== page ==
club than a cudgel as much as avoiding ones that are too thin and whippy which will
break far too soon. Yes break, that's what eventually cudgels do. You should avoid
the mentality that a cudgel is for life. Part of the beauty of the way a cudgel works
is that if you hit too hard it will fracture but the end wont fly off in to any viewing
crowd. This also teaches you not to bludgeon with your steel backsword. A vital lesson
in swordsmanship of speed, control and applying the right amount of force when needed.
You now have you fresh coppiced cudgel, cut it to the correct length and strip the
bark off while its fresh. A sharp knife is more than ample for this job. Once done
drill a hole about a pencils thickness about an inch up from the butt for you to
tap your Spile through. You can make you Spile out of the same wood you cut for your
cudgel however I prefer using a hard wood such as beach to make my Spiles from. Taper
one end of the Spile and tap it home through the hole. It should protrude a good
half an inch if not a bit more either side of the cudgel to stop the Pot from sliding
off the butt end. The Spile should be made wider than the hole so it lock firmly
in to place when hammered home. To finish off your cudgel round off the edges on
the tip and butt ends as this helps to prevent cuts and abrasions when striking your
You now have a Cudgel now for the Pot
Pots are easy to make, well hang on some are more intricate but a simple functional
folded pot will take you half an hour if that. I have seen people use Tupper Ware
containers covered in Duck Tape and Plastic fisherman's net buoys. Yes these are
functional but you cant beat a traditional leather one. I have put a a plan below
on how to make a stitched leather Pot. The plan has kindly been supplied by and the
Copy Right of Jed Pascoe. The folded pot pattern is one of mine and the best I have
found to do the job. TIP - Don't make the pot too big nor too small for your hand.
Too ig it will be cumbersome and too small will result in you getting bruised of
broken fingers! You have been warned. The leather should be about 3mm thick. Not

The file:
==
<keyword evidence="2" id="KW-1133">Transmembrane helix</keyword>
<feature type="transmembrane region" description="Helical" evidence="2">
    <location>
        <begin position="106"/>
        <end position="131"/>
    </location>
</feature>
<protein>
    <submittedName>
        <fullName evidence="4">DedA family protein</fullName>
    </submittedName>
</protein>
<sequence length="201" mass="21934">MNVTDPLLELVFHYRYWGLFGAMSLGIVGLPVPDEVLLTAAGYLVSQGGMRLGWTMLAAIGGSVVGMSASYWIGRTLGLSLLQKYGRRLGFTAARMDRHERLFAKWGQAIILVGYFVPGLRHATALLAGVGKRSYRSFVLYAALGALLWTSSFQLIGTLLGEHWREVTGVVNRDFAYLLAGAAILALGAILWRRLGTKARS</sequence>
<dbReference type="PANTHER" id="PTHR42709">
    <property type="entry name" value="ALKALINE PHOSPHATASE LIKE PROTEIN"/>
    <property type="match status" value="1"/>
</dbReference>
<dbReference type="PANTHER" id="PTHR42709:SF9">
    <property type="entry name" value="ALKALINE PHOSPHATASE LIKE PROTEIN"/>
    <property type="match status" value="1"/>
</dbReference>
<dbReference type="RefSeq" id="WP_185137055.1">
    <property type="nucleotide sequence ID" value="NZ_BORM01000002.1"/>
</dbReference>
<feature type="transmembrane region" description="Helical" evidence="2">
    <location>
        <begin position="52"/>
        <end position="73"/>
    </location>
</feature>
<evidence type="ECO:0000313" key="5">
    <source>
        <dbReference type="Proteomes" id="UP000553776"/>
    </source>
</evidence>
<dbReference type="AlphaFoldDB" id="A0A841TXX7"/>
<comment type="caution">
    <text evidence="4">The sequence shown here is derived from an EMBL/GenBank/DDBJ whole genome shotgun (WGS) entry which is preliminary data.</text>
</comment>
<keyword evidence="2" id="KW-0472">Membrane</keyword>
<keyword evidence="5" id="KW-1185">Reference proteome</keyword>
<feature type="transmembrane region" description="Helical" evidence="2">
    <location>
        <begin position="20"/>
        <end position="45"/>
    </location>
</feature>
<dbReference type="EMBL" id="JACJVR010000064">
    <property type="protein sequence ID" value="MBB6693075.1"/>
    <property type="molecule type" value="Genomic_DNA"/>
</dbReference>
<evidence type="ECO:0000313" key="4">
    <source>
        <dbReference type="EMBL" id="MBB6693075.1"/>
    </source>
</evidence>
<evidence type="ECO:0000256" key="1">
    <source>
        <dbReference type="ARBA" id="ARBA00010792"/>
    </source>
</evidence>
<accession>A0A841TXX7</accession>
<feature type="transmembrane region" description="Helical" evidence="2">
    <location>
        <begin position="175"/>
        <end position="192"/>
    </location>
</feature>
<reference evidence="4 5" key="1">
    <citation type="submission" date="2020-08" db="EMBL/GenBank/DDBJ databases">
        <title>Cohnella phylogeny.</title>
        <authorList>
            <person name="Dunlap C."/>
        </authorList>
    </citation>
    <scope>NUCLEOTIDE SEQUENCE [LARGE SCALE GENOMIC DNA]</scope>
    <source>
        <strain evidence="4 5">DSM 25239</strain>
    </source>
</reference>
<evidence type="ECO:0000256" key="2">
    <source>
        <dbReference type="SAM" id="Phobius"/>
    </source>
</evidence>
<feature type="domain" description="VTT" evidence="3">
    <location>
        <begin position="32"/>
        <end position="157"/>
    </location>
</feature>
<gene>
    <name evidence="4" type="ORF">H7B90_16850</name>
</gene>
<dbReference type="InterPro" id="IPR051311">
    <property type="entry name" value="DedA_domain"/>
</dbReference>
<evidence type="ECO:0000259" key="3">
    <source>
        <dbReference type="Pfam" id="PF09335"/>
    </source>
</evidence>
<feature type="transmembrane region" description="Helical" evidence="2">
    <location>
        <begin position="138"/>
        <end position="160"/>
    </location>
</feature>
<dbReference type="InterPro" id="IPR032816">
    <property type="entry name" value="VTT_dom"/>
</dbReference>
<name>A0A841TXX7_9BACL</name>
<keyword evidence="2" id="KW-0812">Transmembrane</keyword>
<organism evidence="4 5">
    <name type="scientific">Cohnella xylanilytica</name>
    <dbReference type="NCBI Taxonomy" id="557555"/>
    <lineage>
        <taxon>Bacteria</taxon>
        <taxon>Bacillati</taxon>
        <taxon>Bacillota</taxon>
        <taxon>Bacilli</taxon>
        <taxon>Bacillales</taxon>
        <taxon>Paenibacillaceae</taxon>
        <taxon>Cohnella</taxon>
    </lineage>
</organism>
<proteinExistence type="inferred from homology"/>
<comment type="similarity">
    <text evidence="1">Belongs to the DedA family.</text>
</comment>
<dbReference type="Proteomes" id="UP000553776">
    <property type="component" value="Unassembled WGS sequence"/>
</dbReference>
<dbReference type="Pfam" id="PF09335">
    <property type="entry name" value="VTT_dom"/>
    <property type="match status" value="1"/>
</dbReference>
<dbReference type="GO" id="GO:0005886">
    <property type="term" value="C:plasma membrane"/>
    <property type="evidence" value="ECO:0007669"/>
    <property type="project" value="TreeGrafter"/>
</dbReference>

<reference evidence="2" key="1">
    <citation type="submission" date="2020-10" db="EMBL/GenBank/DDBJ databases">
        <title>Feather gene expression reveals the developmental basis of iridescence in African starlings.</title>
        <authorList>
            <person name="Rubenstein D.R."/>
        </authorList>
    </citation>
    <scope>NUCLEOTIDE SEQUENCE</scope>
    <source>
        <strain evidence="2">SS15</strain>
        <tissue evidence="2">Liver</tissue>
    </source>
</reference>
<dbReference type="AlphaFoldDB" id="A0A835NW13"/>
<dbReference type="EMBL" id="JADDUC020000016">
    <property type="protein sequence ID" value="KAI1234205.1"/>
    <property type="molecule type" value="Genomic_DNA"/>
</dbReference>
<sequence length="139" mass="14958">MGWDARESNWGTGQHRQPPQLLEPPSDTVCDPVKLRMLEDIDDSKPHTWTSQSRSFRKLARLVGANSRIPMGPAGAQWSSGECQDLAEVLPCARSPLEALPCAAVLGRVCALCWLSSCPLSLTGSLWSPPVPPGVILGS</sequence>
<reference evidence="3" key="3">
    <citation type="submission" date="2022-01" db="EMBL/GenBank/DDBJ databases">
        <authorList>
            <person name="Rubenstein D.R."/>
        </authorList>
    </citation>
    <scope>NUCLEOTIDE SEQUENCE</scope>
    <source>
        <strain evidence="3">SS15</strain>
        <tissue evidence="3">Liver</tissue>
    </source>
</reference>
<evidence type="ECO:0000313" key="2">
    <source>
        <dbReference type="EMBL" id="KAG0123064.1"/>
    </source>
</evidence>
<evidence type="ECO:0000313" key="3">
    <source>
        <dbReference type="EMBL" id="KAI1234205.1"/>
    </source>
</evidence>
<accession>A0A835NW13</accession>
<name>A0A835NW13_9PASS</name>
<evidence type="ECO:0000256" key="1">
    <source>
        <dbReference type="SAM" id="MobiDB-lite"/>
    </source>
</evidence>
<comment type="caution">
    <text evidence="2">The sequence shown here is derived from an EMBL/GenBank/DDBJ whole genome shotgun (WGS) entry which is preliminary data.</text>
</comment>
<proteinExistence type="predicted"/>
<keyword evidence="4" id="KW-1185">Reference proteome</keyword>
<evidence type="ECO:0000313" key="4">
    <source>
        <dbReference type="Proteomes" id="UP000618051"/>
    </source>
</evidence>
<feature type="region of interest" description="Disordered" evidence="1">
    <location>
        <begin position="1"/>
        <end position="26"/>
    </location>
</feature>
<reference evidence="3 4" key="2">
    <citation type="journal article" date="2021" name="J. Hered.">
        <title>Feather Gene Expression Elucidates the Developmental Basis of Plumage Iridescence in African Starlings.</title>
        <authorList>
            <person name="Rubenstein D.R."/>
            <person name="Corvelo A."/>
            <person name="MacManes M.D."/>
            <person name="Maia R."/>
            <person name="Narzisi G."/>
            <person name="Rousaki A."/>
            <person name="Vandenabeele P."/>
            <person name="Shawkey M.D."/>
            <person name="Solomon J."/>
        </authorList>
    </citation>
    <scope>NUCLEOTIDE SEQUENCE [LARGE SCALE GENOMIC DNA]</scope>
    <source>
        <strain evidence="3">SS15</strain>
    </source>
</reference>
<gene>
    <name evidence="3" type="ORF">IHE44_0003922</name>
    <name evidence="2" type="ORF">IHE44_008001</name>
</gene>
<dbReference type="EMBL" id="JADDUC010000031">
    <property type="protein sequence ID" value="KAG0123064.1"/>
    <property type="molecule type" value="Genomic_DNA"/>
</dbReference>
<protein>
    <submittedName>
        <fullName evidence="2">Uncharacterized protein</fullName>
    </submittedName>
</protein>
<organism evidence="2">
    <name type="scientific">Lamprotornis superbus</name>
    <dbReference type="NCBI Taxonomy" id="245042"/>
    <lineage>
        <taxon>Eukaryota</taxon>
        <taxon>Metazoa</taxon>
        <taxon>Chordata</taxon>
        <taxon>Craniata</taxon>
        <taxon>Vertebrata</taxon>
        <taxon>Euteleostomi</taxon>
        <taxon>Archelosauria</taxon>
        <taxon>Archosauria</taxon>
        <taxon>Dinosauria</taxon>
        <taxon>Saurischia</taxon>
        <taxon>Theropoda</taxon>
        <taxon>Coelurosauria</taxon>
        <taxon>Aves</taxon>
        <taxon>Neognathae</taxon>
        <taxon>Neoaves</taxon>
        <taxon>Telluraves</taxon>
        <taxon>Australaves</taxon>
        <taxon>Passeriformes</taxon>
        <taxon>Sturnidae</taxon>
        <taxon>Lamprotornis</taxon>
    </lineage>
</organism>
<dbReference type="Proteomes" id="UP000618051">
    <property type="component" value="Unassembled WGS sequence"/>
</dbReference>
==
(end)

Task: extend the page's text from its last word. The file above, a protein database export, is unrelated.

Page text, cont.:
too thin its floppy nor to thick its unmanageable.
All the terms in the above plan are as close to the Old English terms for the parts
of the pot as we can ascertain from our research. Many from discussions with traditional
As the saying goes "A wise man never forgets his Nedgings"
The above plan shows a folded pot. Easy to make and very durable.
Once you have made your leather Pot you will need to wax harden it. This can be done
in several ways but the easiest way I have found to do this is as follows. Melt wax
in a pan. This can be from any white candles so easy to obtain and cheap. This is
best done using a gas hob outside of your home for safety sake. Again you have been
warned. Place you pot on an old broken cudgel so the Spile hold it in place. Then
with an old paint brush, an inch wide one will do the job best, coat the pot inside
and out with the hot wax. This will solidify and look awful so the next step is to
get a paint stripping gun or a blow torch I find the paint stripping gun safer to
control as you do not want to burn the stitching on a stitched pot, go over the pot
inside and out re-melting the wax but getting the wax to soak in to the leather.
continue to apply and soak in until the pot wont take any more. Two good applications
of wax will usually do it. Excess wax will run off so do it over some old news paper
that can be thrown away after or over a surface that will not be effected by the
wax so you can collect it up and use again.
Hopefully by now you should have a Pot. This should slide freely down the cudgel
and stop at the Spile. The pot should freely move up and down the cudgel and not
fit firmly in place. This is a safety feature the Old Gamsters of the past built
in to it. This is so if you thrust and hit home in your Backsword training or free
play a slight relaxing of the grip will allow the Pot to slide along the cudgel lessening
the impact force and not inflict a severe injury to your opponent.
I hope this has helped you on your way to making a traditional cudgel and Pot. Below
are a few photos of both folded and stitched pots to give you some ideas as to how